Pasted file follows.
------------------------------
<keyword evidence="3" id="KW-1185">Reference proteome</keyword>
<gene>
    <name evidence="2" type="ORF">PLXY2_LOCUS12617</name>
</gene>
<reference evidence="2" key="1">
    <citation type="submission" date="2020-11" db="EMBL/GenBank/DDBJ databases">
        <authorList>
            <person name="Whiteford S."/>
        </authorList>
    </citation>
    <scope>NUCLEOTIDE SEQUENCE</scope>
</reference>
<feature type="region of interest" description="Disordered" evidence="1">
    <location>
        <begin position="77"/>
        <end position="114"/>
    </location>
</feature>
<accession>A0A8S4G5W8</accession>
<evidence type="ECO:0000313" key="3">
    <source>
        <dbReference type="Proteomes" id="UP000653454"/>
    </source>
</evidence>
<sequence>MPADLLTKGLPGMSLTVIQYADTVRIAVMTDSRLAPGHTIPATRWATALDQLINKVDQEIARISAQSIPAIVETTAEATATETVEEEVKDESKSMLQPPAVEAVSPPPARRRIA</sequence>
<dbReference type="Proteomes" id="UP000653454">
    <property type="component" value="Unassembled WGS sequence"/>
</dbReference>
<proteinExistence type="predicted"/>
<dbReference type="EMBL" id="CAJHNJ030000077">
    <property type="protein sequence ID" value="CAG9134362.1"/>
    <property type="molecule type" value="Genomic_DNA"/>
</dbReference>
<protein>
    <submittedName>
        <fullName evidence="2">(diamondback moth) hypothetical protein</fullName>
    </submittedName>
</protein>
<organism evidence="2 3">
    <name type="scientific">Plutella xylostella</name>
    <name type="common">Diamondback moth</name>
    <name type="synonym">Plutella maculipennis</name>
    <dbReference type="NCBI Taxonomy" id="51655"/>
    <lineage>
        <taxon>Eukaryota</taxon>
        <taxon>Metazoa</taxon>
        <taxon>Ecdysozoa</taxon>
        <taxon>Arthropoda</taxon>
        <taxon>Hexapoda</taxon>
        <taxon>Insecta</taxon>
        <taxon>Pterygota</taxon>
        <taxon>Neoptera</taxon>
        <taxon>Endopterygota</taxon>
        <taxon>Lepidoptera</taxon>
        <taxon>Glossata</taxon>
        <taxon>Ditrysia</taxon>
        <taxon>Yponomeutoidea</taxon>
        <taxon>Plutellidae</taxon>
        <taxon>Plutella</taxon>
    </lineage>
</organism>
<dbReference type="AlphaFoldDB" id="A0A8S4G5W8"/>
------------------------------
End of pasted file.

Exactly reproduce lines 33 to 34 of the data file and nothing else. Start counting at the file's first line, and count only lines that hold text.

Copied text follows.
</dbReference>
<protein>